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Benefits and challenges of offshoring


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While there are benefits and risks in incorporating offshore suppliers in a sourcing strategy, in most cases, companies find that the advantages outweigh the risks…

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Benefits and challenges of offshoring

  1. 1. Benefits and Challenges of Offshoring While there are benefits and risks in incorporating offshore suppliers in a sourcing strategy, in most cases, companies find that the advantages outweigh the risks. Benefits The primary business rationale for offshoring has been to reduce IT operating and infrastructure costs. The cost savings from offshore outsourcing increase with the percentage of total development effort outsourced and the percentage of work performed offshore. They are maximized when the entire development is outsourced and all the work is performed overseas. Since the predominant component of IT costs is direct and indirect labor, sizable cost reductions can be achieved by moving these functions to lower wage rate locations. Based on recent average wage rates for IT professionals, net savings from offshore outsourcing generally range between 25 to 40 percent for U.S. and European companies. Cost savings has been the primary business rationale for offshoring across all industry sectors. The Sand Hill Group Study found that even technology companies were moving work offshore, driven, in part, by lower labor costs. After wage rate differentials, the level of cost savings also depends on the amount of work that is moved offshore. While an analysis of offshore projects shows that the optimal ratio of offshore to onshore work ranges between 70:30 to 80:20, some companies only reach a 50:50 split because they desire to have a greater number of people onsite, which reduces the overall savings. Offshore outsourcing has been used to achieve a variety of other financial and non-financial benefits, including: - Faster time-to-market for new products and services - Increased focus on core competencies - Staff augmentation for work load balancing and/or access to skilled IT labor on an as- needed basis - Access to skilled IT labor to augment existing (internal) skill sets
  2. 2. - Access to leading technologies - Ability to have work performed nearly 24/7 by augmenting local activities with development centers on other continents. Other reasons for offshore outsourcing include a scaleable business model that can be ramped up or down very quickly without incurring long-term costs such as unemployment insurance and employee benefits, and implementing the software development and quality assurance processes and practices of the offshore suppliers as a way to quickly improve the customer’s own internal processes. While labor cost savings have been the primary rationale, additional value can be achieved over time from enhanced and streamlined business processes. For example, creating a single shared services environment can generate sizable efficiencies if the current processes are done in different locations or done by different business units. Business process reengineering, i.e., removing inefficiencies and bottlenecks and enhancing workflow using automation and other information technologies, can add additional cost savings as well as faster cycle times and other business benefits. Challenges Before launching an offshore development initiative, senior management needs to thoroughly understand the challenges to successful offshoring. Major risks and issues include differences in language, culture, politics, regulations, and work practices—all of which can disrupt a collaborative customer-supplier relationship. Specifically, some of the key challenges include: Internal Organizational Issues - “Loss of control” of projects and processes - Increased management attention - Concerns over retaining intellectual property and other proprietary information - Concerns over potential legal issues with foreign companies - Uncertainty about achieving the financial and nonfinancial objectives - Sensitivity around moving certain types of applications overseas - Security risks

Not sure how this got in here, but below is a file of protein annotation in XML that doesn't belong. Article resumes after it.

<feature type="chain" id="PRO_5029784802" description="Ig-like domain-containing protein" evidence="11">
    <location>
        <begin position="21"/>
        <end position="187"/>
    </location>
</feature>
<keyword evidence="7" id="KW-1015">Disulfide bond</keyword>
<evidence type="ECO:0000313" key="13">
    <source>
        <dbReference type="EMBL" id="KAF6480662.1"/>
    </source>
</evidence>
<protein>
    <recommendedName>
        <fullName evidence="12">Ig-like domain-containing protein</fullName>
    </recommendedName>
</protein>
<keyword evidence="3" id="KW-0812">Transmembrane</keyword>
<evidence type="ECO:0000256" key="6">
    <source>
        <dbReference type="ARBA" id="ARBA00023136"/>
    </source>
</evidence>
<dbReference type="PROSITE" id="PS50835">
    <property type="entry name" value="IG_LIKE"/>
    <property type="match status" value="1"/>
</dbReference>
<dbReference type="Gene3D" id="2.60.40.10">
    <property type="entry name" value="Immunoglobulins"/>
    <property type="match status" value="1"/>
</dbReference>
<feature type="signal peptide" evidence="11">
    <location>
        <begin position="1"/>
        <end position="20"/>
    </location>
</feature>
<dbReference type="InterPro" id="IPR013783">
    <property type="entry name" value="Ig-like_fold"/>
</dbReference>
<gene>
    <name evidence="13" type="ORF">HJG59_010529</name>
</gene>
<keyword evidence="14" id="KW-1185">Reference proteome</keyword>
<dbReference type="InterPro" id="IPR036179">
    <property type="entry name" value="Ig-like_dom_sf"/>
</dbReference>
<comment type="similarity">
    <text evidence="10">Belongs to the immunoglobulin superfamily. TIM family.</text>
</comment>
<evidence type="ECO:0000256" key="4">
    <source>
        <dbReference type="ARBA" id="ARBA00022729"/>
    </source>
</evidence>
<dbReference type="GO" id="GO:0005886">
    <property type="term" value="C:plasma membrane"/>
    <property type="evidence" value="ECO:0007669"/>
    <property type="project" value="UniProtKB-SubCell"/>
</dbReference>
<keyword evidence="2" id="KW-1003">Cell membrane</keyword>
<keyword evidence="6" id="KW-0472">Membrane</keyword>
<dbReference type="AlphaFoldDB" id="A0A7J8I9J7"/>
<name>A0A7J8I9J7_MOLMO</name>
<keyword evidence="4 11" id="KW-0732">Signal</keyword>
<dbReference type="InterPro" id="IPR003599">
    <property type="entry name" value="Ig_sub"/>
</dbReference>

3. 3. - Customer preference for suppliers in close physical proximity - Internal IT departments may not welcome outsourcing due to concerns about job security. Offshore Market and Supplier Issues - Formative offshore market - Dependence on supplier-provided information - Limited understanding of suppliers’ true reputation and track record - Socio-cultural barriers and business compatibility - Infrastructure issues - Supplier may have little or no experience in the industry or business function/process - Uncertain political climate. Project and Process Management Issues - Communication, language, and cultural issues - Time zone and holiday schedule issues - Increased travel costs. The importance of the risks listed above varies widely from company to company. Some of the risks presented could be quite costly and damaging to the business, and therefore, mitigation strategies should be developed before getting underway. By Dr. Bernard L. Palowitch, Jr., President & CEO of Incoda Corporation. Source: